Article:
Growers, processors and packers of fresh, fresh-cut, canned, frozen and dried vegetables face many challenges including: guaranteeing food safety, protecting brand reputations, complying with product specifications, minimizing food waste and maximizing yields while protecting profitability.
“These challenges are intensifying because the market is changing. Increasing demand for both fresh and frozen vegetables – a trend accelerated by the COVID-19 pandemic – puts processors under more pressure to handle greater volumes at higher throughputs,” said Pieter Minner Sales Manager at TOMRA Food.
“Demand for organic foods – expected to rise by 50% in the next five years – means that more vegetables grown without pesticides or herbicides are arriving at processors mixed up with toxic weeds, vermin, and insects.”
Technical developments and innovations by TOMRA Food, mean their optical sorting machines have highly effective sorting solutions for all types of vegetable products: IQF, fresh pack and fresh-cut, canned, dehydrated, and freeze-dried.
“Our sorters also deliver a multitude of other benefits. They grade to specification, increase removal efficiency, minimize false rejects, reduce or eliminate the need for manual intervention, help solve labour problems (scarcity, cost, effectiveness, knowledge and training), reduce line downtime, and – through the TOMRA Insight cloud-based data platform – provide valuable data about the product sorted. Through all of these capabilities, sorters improve sustainability by cutting food waste while enhancing yields and profits.”
Pre-sorting for foreign materials and critical defects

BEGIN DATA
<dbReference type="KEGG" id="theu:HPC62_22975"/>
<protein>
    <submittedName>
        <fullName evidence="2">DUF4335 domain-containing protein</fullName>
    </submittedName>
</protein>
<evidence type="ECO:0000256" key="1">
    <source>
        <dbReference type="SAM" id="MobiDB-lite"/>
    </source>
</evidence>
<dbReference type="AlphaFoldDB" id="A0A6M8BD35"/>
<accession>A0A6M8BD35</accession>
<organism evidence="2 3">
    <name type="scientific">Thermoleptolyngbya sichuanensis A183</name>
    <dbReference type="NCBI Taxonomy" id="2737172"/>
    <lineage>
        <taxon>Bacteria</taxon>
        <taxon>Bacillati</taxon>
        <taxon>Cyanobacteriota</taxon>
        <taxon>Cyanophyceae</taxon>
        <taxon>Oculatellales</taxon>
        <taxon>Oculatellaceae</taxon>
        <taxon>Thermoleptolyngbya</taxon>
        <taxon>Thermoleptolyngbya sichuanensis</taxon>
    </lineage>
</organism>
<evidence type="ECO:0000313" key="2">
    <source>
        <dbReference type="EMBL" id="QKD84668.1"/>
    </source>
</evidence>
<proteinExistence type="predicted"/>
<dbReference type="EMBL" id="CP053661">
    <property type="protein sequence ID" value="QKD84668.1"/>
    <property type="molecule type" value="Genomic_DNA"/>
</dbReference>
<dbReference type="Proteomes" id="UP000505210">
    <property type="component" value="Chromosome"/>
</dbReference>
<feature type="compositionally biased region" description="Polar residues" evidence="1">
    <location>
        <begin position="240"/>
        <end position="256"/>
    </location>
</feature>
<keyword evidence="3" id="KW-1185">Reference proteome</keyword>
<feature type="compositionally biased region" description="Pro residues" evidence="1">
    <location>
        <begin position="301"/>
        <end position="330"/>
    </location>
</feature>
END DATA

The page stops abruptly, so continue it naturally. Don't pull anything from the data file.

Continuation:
TOMRA offers four different optical sorters for vegetable pre-sorting: the Sentinel II, Halo, TOMRA 3A, and TOMRA 5A. The TOMRA 3A is used mostly for unwashed potatoes and unpeeled onions.
“The Sentinel II combines TOMRA’s pulsed LED/sensor arrays with a simple user interface to remove a broad range of foreign materials, rodents, defects, discoloration, damage, and undersize product. The Sentinel II’s technical specification enables it to outperform competitors in sorting efficiency and sorting capacity. With three different sizes giving a wide capacity range, it’s ideal for seasonal and year-round processors.
“Also popular for pre-sorting many types of whole vegetables is the Halo, a high-performance machine that sorts according to size, shape and quality. The Halo uses top and bottom sensor banks to view each individual object in flight using a combination of LED, CCD camera, and near-infrared. This performs targeted spectroscopy to 1mm precision. The Halo is suitable for carrots, beets, and onions, as well as fresh pack carrots, parsnips, cucumbers, and gherkins. Depending on the application, the Halo increases yield by up to 4%, increases throughput by up to 25%, and reduces labour requirements by up to 80%.
“Another machine often used for pre-sorting, and even more efficient than the Sentinel II and Halo at removing foreign material, is the TOMRA 5A. This belt machine employs top and bottom sensor banks to view each individual object in flight using a combination of pulsed LED, camera and near-infrared. As with the Halo, targeted spectroscopy is precise to 1mm – achieving a superior foreign object removal rate of more than 98%. These high efficiencies, combined with low false reject rates, are often a key requirement to protect the cutters in the processing line.”
Sorting next for foreign materials and quality
The Genius, a belt …….